As with other leaves of absence under the ESC, the employee must be reinstated to the same position he or she held prior to the leave. If the employee’s prior position no longer exists, the employer must provide him or her with a comparable position at an equal or higher rate of pay and benefits. If the employer has suspended its business while the employee is on reservist leave and resumes its business within 52 weeks following the end of the leave, the employer must reinstate the employee to the position occupied at the time the leave started or provide the employee with alternative work with no loss of seniority, benefits or pay.
Lessons for Employers
- Reservist leaves may come up on short notice because of the sensitive nature of Canadian forces deployments.
- Regardless of whether you have reservists currently working for your organization, you should review your human resources policies on leaves of absence.
- Collective agreements should be similarly reviewed and revised.
- Similar legislation currently exists at the federal level and at the provincial level in P.E.I., Nova Scotia, Ontario, Manitoba and Saskatchewan. Other provinces are likely to follow the trend by adopting their own military reservist leave legislation. If you have employees in other jurisdictions, you should consider your obligations across the country.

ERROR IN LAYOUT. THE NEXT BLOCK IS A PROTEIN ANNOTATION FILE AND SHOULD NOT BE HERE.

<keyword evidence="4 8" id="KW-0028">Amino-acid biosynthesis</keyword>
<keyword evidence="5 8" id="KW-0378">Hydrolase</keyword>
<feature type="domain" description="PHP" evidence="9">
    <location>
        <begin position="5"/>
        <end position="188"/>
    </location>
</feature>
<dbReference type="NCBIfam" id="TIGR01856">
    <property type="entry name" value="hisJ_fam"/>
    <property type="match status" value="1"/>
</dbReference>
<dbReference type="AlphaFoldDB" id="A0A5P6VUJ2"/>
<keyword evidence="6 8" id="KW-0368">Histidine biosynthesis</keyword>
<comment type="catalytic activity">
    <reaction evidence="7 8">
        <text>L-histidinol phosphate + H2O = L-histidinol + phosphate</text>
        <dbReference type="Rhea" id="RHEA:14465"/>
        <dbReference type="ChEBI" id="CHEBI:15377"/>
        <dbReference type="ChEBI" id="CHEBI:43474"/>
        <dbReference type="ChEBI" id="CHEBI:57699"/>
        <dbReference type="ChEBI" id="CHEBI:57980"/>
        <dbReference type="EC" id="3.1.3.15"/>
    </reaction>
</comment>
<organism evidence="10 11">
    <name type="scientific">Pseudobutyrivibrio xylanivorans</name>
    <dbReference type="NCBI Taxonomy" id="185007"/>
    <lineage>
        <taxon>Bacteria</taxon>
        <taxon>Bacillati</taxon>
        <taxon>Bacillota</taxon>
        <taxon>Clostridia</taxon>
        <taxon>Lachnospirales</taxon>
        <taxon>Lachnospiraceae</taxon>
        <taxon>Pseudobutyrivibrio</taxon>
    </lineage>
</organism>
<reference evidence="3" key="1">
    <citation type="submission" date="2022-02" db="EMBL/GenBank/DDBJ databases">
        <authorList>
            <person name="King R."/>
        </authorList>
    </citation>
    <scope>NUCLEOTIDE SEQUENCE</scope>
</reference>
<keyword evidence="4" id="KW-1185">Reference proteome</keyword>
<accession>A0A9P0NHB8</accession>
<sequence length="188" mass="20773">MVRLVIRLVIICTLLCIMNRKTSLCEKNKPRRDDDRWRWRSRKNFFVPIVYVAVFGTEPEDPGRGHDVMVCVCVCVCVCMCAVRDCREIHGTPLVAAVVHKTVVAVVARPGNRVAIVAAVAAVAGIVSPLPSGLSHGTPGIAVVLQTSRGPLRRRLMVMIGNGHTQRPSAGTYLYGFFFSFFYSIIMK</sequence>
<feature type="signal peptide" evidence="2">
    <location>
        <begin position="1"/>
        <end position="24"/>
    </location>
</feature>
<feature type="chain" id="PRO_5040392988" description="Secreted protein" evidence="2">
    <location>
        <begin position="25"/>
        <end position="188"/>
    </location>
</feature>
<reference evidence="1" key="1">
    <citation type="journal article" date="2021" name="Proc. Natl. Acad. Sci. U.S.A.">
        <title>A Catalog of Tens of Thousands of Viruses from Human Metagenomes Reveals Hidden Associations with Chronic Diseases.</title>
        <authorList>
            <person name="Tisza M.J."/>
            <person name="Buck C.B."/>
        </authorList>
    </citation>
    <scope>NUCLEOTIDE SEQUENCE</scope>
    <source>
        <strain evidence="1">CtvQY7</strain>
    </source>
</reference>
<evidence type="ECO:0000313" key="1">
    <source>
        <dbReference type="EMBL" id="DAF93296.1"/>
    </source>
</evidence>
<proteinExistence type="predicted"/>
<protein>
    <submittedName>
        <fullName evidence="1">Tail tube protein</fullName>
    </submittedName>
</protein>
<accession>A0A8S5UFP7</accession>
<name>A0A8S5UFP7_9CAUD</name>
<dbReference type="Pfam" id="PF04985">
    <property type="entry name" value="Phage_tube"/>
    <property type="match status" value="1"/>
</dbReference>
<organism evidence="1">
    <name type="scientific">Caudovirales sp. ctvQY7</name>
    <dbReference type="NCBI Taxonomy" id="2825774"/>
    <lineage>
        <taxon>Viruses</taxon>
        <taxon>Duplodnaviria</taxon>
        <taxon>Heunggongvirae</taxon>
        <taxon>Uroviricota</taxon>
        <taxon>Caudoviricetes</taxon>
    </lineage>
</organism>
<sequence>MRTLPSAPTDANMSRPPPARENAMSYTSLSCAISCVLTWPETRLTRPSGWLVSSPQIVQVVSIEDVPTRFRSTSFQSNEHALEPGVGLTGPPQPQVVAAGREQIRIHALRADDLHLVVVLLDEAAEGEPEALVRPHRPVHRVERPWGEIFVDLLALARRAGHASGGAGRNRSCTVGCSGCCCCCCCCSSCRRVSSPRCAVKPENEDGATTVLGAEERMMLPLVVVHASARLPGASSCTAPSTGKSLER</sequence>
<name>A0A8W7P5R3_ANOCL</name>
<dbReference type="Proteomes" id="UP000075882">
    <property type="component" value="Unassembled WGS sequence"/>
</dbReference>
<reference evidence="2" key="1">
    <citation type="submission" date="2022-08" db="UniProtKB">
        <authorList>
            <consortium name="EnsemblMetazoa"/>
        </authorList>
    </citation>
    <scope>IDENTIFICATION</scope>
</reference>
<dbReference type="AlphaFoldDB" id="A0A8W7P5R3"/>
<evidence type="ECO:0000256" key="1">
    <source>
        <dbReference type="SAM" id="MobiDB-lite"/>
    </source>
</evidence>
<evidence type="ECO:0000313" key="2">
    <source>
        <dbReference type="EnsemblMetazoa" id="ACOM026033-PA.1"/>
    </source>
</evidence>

The Alberta provincial government has made changes to the Human Rights, Citizenship and Multiculturalism Amendment Act. Changes include adding sexual orientation as a listed ground for complaint and confirming the rights of parents with regard to the education of their children. Parents or guardians will have the right to exempt their child from courses of study, programs or materials that include subject matter dealing explicitly with religious instruction, sexuality or sexual orientation. It should be noted that this process is already practiced in Alberta schools; this change merely reinforces that right.
Note also that funding has been increased by $1.7 million (a 26 per cent increase) to provide for the investigation and mediation of complaints in a more timely manner, so you should be prepared for quicker resolutions of complaints made against your organization.
Occupational Health & Safety
The Occupational Health and Safety (OHS) Code 2009 has replaced the previous 2006 edition and came into effect on July 1, 2009. The majority of the changes reflect increased worksite safety rules. Examples of changes include:
Part 5 — "Confined Spaces" establishes the concept of a "restricted" space with less stringent requirements than a confined space.
Part 14 — "Lifting and Handling Loads" has been expanded to include requirements specific to patient/client/resident handling.
Part 28 — "Working Alone" revises the communication requirement so that it consists of effective electronic system plus regular contact. Previously, the requirement under the OHS Code 2006, was either an effective electronic system or regular contact.
You should check whether any of these changes apply to the specific areas in which your organization works.